Let's first look at how bundle splitting might help a traditional webapp. Typically most webapps will have two different categories of code:
With a single-file asset bundle, when you change something in your application code, users must re-download all vendor code as well. For example, the React library didn't change, and likely won't for months, why make them re-download that? That's where bundle splitting comes in. If we can partition our asset files by those boundaries, we could cache our vendor code and only ship a new version of our application code (for most releases):
So how do we tell Webpack/Webpacker to make this happen? First we have to grok Webpacker, which provides a layer of abstraction on top of Webpack. I hear you, fellow developer, you say, “Webpack is already confusing enough, and we’re going to add more abstraction?” And to that I say, “You’re not wrong.” But hang in there, we'll step through it piece by piece so you know exactly what is going on.
To control bundle splitting, Webpack offers the SplitChunksPlugin. The documentation for that plugin is pretty good over at the Webpack docs site. I encourage you to double check all the settings that I propose in this article for yourself. The configuration we need to add is to the `optimization` section of the Webpack configuration object. But how do we do that in Webpacker?
Something that I’ve found useful when configuring Webpacker, is to start by looking at the out-of-the-box configuration. Webpacker sets up a lot for you right after you run `rake webpacker:install`, but much of it hides inside the library's source code. A great place to start is by looking at package/environments/base.js in the `@rails/webpacker` npm package.. In there, we find the splitChunks function:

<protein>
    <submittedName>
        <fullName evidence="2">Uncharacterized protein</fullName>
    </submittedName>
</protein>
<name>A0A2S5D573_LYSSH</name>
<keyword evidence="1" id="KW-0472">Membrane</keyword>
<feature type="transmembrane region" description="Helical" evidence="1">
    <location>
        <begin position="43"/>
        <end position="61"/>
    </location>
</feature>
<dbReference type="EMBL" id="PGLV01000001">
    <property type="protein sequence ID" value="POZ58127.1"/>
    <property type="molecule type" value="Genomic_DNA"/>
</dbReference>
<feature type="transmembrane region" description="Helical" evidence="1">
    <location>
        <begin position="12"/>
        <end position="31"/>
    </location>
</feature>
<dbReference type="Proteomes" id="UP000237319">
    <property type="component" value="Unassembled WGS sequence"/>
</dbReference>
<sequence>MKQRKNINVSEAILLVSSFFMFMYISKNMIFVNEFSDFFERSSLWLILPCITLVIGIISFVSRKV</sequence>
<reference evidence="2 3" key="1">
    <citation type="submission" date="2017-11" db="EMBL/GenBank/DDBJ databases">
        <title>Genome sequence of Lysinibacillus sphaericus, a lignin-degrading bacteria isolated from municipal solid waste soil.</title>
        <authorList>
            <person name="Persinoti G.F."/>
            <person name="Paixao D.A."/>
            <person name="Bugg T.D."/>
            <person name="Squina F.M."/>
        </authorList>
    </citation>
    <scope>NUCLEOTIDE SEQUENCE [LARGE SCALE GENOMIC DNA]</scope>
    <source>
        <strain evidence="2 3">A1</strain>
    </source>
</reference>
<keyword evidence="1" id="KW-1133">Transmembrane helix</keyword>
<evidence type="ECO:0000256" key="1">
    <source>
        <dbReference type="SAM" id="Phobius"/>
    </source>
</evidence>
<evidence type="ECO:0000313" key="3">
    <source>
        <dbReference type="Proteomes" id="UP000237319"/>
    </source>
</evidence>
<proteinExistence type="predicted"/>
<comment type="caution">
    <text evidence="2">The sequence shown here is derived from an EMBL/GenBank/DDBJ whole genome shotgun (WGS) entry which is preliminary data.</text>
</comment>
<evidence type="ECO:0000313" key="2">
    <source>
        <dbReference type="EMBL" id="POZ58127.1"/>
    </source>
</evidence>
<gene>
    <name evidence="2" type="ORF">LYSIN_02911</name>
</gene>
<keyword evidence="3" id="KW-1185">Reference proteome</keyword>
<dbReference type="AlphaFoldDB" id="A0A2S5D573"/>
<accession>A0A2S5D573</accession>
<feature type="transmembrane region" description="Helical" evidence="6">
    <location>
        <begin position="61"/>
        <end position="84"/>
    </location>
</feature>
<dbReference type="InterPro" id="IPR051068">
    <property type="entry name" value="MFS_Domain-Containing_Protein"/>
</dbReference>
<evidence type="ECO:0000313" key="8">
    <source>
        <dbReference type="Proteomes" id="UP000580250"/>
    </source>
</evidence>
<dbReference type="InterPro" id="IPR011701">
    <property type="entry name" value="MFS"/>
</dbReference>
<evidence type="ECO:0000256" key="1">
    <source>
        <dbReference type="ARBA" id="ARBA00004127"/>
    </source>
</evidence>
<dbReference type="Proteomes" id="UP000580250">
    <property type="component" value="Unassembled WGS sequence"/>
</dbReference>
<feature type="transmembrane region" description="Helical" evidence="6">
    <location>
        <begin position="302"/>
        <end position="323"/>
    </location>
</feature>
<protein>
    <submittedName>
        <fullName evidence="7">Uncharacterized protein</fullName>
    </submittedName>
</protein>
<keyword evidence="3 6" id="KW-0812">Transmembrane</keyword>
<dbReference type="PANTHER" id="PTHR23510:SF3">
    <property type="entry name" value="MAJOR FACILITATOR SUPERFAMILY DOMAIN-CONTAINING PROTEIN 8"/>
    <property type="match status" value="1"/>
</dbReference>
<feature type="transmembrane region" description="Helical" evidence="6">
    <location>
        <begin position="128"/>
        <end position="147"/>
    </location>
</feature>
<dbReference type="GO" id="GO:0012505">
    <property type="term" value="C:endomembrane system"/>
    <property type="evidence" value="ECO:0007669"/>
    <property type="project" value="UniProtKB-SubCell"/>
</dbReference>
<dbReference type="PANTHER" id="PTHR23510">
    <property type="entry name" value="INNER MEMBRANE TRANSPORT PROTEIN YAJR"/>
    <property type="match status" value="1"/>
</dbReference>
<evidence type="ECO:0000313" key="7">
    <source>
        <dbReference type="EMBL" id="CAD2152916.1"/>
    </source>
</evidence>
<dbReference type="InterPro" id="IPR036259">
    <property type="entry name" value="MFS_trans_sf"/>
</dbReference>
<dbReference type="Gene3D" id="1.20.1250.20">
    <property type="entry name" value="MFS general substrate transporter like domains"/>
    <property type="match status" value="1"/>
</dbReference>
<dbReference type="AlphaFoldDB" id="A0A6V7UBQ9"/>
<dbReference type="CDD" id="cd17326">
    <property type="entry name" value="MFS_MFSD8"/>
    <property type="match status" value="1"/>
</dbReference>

How it works:
As Webpack compiles your asset bundle, it tests every file’s path against the regular expression that you provide. Files that pass go into a new file named `vendor`. All other code goes into your main bundle file like normal. Great! We’re almost there. Now let’s figure out how to configure Webpacker to make this happen.
We can use the `splitChunks` function that was shown in the webpacker source snippet. If you parse through the source, you’ll see that you can pass a callback function that’s merged with the overall Webpack configuration hash. That means that you can add this configuration to your webpacker config/webpack/environment.js file (that you control) and you will be good to go:
In the sample above, I’ve listed a couple of extra properties that work well for us and I’d encourage you to read up on them in the Webpack docs. With that, you’re 90% of the way there.
The good news is that when we get onto Webpack 5 this will all get substantially simpler: there’s a new moduleIds: ‘deterministic’ setting that was created to address this exact problem.
With that in mind, your final webpack splitChunks config might look something like this:
And that’s it! You should be able to change code in one bundle and verify that the other bundle is served from your browser cache. Be sure to correctly configure asset caching headers too!
As mentioned earlier, this approach led to a 50% reduction in asset download size for returning users to our application after a release (assuming library code did not change). Let’s recap the steps: